Thursday, June 19, 2014

Choke Points

If you've been to a few major events, there is no doubt you have seen a bridge, city, or castle fight. All three have one theme: choke points. Anywhere that forces people to fight across a small opening without any way to flank it fights about the same. These are the most intense, and dangerous, battles we usually see.

What separates this type of fighting from most others is the difficulty of causing decisive action. Unlike field battles, where there are gaps and flank routes, choke points are usually decided by attrition, to a degree. The stalemate phase ends up being the majority of the fight, until numbers dwindle on one side or the other to the point that gaps can form.

Xemeo's face shows just how intense fighting over a castle can be.
Photo by: Ellie Apland

Obviously, this type of fighting favors long range, heavy armor, and large shields. Support weapons do a great majority of the work. Spears and glaives focus their efforts on killing the front lines, while archers and javelins focus on taking down the enemy support and targets of opportunity. This can leave most shieldmen on the defensive, blocking arrows and spears while protecting their support.

However, the role of the sword and board user isn't to be underestimated. Individually, they are extremely vulnerable, especially if they were to push forward. As a coordinated group, they can push forward, one step at a time, to apply pressure on the enemy. This can force the enemy line to engage and open up their defenses to swing, giving your side an opportunity to dish out some damage in counter. Experienced groups often move together well, pushing up to the call of "step" nearly in unison.

Choke points are one if the times when using a kill pocket formation can give your side a great advantage. Defending a bridge is usually better accomplished from the friendly side of it, forming a kill pocket just outside of the crossing. The edges should just be in swinging distance of the bridge as the main force is in a semicircle between them. The goal is to end up with more fighters on the front than the enemy can possibly achieve as they cross the bridge. It also opens up angles for archers and support weapons to abuse. Note that you may need some reserves to act as archer guards and block arrows for the edges of the pocket.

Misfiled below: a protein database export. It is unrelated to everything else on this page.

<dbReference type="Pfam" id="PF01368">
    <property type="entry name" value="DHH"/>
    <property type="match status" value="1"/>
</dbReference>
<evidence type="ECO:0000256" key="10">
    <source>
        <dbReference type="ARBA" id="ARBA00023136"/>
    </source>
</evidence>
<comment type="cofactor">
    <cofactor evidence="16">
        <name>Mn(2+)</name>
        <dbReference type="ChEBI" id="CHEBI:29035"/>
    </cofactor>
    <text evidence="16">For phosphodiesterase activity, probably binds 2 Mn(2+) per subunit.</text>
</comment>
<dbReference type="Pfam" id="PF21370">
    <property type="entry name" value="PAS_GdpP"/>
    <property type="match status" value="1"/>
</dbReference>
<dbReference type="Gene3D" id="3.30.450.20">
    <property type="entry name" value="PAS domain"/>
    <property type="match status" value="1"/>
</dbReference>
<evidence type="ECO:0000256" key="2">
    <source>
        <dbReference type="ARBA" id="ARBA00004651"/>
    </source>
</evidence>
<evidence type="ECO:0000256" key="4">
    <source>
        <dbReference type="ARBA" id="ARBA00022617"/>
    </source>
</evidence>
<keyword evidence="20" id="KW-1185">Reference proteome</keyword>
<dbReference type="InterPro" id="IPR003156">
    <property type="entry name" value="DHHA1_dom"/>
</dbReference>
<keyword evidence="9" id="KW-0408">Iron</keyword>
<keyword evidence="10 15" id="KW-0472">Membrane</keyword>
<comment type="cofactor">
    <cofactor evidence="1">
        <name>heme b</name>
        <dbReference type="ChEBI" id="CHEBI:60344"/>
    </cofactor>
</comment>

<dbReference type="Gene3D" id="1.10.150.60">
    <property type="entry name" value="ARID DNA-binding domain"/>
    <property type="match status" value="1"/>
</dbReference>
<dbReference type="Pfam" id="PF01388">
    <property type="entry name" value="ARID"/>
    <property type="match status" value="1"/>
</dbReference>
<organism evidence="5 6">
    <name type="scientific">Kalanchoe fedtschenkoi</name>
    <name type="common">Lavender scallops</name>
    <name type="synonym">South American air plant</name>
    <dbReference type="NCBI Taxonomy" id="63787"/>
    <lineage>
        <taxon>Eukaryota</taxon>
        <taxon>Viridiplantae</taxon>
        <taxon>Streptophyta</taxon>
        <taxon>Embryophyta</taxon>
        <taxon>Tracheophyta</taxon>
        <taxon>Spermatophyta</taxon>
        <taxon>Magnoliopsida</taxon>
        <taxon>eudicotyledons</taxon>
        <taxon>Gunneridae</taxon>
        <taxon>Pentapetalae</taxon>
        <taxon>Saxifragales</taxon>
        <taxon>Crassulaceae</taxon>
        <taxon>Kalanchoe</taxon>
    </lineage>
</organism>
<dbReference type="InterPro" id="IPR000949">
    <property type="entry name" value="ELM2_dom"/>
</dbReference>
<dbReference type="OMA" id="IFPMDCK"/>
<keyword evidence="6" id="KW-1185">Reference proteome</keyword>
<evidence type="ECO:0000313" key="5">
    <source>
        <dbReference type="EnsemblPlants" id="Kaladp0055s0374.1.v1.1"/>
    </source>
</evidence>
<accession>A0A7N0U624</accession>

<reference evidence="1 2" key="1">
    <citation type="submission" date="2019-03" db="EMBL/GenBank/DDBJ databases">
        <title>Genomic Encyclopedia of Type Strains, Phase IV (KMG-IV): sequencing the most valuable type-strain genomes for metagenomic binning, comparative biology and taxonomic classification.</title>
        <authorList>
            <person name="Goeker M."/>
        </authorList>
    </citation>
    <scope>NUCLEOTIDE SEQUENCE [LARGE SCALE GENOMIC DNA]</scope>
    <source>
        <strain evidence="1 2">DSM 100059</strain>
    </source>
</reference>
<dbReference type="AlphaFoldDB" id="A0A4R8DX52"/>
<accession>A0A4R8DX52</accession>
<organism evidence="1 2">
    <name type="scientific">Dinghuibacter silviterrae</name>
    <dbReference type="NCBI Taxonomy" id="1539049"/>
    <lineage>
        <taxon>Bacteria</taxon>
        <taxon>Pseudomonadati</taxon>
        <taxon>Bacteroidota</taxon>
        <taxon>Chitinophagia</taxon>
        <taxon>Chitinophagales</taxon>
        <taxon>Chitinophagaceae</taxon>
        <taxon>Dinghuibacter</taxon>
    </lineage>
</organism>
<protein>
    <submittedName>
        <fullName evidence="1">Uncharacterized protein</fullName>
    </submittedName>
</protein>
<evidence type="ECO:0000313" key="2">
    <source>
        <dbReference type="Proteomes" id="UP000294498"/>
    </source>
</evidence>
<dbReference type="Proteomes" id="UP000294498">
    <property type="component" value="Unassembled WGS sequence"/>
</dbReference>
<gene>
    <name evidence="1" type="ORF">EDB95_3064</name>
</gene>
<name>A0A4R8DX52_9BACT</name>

Casualties will happen, of course. Anyone legged is in a pretty dangerous position on the frontline. Headshots happen most often in this situation, many times from shots directed at other people. If you are uncomfortable here, back away and let fresh fighters fill in the front rank. The dead need to clear the area as soon as they get a safe moment to do so. Lingering around the middle ground during such intense fighting is just asking for injury. As the front lines fall, shields need to step up and protect the support. Anyone capable should pick up fallen support weapons and get them into action immediately.

Individual action can sometimes help force a decisive action. The full armored charge of an individual can distract and reposition targets so that the line can push forward and inflict heavy casualties. On a rare occasion, the fully armored rusher might squeeze through intact, albeit with his armor mostly gone. This minor breakthrough is only likely to result in a few support weapons or archers being taken out of the fight, but that is usually a good trade for one person.

Once the numbers begin to thin and one side is reduced to only a single line of defense without reserves, the other side will often push one side of the choke point in force, using their superior numbers to force a major breakthrough. Attrition had already decided the battle, but this charge can reduce casualties and hurry the situation along. Because choke point battles are often part of a larger fight, finishing them quickly can help apply pressure in other battles across the field.

When battles are fought across several choke points, sometimes it is best to fight defensive on most of them, applying extra forces as they are needed to either boost defense or flood a gap. Situations with three bridges, for example, might see a large reserve force wait behind the middle bridge. Fighting defensively across all three, the commander waits to see a battle begin to turn in his favor and dispatches reserves accordingly. Archers, in particular, are often switched between bridges to apply extra force quickly.

City battles are similar to the three bridge example, in that once one section has fallen, flankers have free run to back stab other sections of the line. City fights are just a complex series of choke point battles. Unlike the bridge scenario, the array of corners and paths opens up flanking attempts and gaps in the enemy line. Vision gaps are somewhat more common in complex city layouts. Any section that pushes up too fast may be exposing their flank by moving past a side corridor that connects to the enemy backfield.  Teams that have a better awareness of the city's layout are at an advantage, being able to quickly get to the most advantageous positions in the maneuver phase of the battle.

Regardless of what type of choke point you encounter, your goal is to maintain a strong line and win the battle of attrition.  Cautious fighting can pay off, but you still need to inflict casualties to the enemy.  At some point, you may be forced to have your line be aggressive and push up into the fight, accepting that you may lose some fighters.  As long as your team works together and keeps in a tight formation, you should be able to keep the pressure on and start winning the fight.  Just be mindful of safety, of yourself and anyone else that is legged or dead in the middle.

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